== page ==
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Madras College campaigners win appeal to block new school at Pipeland

An artist's impression of the planned school at Pipeland.
An artist's impression of the planned school at Pipeland.

Campaigners have won a legal battle to force Fife Council to reconsider plans to build a new Madras College at Pipeland.

Three civil appeal judges upheld a challenge brought by St Andrews Environmental Protection Association over the local authority’s decision to approve in principle a site for a new school.

Lord Malcolm said the decision would be quashed as “unlawful” and the whole matter would be sent back for reconsideration.

The judge said: “When a council is both applicant and planning authority, it will not always be easy for planning officers, councillors and others to separate and safeguard its planning jurisdiction from its interest in the proposed development.”

Lord Malcolm, who heard the appeal with Lord Drummond Young and Lady Clark of Calton, said the planning authority had adopted “an erroneous approach”.

“Any councillor reading the report would reasonably assume that if there was to be a new school, it had to be at Pipeland,” he said.

“The planning authority was diverted from the planning judgement which it required to carry out if properly exercising its jurisdiction.”

“The full council was effectively told that it should ignore the issue as to whether the green belt could be protected by using an urban site, because the applicant had already considered the matter and its decision was determinative,” said Lord Malcolm.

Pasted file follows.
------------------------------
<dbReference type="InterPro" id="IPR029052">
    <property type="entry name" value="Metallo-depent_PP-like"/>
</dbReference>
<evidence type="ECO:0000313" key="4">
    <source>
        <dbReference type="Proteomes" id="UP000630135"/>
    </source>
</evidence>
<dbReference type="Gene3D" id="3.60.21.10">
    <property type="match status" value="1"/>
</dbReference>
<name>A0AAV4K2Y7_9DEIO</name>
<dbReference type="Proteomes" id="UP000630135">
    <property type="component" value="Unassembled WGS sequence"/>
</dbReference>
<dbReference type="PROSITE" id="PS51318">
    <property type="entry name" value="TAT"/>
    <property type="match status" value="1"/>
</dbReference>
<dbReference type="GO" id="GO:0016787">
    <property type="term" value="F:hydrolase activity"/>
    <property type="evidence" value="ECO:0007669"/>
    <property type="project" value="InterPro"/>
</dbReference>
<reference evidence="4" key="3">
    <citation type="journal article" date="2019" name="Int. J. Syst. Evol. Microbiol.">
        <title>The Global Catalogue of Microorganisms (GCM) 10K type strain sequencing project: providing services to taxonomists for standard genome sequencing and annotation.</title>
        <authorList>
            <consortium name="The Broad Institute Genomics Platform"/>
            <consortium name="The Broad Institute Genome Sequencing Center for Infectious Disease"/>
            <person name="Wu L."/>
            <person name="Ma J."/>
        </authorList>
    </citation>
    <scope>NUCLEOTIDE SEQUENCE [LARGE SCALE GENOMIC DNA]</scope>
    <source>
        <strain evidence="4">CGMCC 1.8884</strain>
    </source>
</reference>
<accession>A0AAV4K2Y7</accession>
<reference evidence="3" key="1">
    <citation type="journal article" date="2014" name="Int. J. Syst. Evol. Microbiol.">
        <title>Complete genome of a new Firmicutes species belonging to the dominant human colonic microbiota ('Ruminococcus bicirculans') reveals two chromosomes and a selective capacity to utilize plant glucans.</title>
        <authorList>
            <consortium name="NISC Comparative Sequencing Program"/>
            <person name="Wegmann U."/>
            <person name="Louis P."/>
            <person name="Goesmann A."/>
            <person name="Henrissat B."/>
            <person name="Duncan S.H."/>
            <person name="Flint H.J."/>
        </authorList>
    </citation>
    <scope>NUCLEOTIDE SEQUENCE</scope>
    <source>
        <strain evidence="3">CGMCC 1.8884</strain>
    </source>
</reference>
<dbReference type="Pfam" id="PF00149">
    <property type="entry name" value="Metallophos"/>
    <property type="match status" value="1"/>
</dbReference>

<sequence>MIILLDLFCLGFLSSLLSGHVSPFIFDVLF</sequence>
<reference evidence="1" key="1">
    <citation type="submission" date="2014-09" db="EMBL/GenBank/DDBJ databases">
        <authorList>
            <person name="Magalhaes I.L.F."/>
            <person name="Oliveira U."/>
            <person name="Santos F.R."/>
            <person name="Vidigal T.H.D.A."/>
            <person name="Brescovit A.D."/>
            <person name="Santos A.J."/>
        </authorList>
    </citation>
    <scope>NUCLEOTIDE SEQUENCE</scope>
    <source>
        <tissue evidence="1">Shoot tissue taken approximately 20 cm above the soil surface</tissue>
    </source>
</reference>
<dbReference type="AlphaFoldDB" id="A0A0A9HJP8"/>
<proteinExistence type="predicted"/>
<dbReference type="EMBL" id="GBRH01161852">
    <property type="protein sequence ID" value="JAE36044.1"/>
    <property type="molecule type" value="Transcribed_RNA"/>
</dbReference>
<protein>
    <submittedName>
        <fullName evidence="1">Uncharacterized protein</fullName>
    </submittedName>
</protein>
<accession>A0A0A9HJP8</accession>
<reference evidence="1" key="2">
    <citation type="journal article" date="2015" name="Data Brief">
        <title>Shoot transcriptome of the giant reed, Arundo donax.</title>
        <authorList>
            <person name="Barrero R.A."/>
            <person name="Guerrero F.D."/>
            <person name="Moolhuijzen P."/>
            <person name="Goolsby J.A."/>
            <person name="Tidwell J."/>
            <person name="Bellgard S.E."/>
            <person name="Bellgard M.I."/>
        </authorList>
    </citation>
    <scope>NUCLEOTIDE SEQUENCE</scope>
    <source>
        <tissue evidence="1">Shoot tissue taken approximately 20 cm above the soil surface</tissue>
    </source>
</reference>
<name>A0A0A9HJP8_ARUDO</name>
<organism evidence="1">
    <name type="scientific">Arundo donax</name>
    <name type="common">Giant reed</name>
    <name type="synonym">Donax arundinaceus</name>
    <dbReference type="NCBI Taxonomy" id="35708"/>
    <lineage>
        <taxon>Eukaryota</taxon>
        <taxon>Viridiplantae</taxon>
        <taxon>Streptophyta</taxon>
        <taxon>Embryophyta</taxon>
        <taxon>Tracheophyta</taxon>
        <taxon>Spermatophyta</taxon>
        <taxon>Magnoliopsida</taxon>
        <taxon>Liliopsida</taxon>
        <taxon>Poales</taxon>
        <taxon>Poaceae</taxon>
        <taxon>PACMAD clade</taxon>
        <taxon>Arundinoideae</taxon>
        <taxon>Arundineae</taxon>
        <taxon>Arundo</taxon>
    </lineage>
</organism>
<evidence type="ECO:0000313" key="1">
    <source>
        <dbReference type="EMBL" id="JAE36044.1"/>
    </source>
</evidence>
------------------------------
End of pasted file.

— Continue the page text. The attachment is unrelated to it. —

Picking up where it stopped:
He added: “Thus the councillors were put in the position that if they wanted a new Madras College, and that had been a pressing need for many years, they would have to sanction development at Pipeland.”

Lord Malcolm said: “We are not suggesting that any conscious decision was taken to give priority to the council’s decision as education authority to build at Pipeland; we merely wish to emphasise the importance of constant vigilance against the obvious risks inherent in a council adjudicating upon its own application.”

The campaign group had raised a judicial review of Fife Council’s decision to grant planning permission for building a new secondary school at the site of land to the north of Pipeland Farm, Largo Road, St Andrews.

The applicant was the local authority’s property services department acting on behalf of the council as education authority.

Lord Doherty initially rejected the challenge at the Court of Session in Edinburgh last year, but his decision was appealed.

Lord Malcolm said the council decision “gave the go ahead for a major development in the green belt and on prime agricultural land, and thus was contrary to the terms of the development plan.”

He said “The proposal to build at Pipeland has proved controversial and came after many years of local debate as to the best way forward in respect of the acknowledged need for new and better secondary school facilities in the area.”

In the appeal it was argued on behalf of the environmental protection group that a planning report and the planning authority had erred in treating an alternative at North Haugh/Station Park as “a split site” and that there had been a failure to carry out a proper planning balancing exercise before concluding that Pipeland was the only suitable site.See Saturday’s Courier for more on this story.

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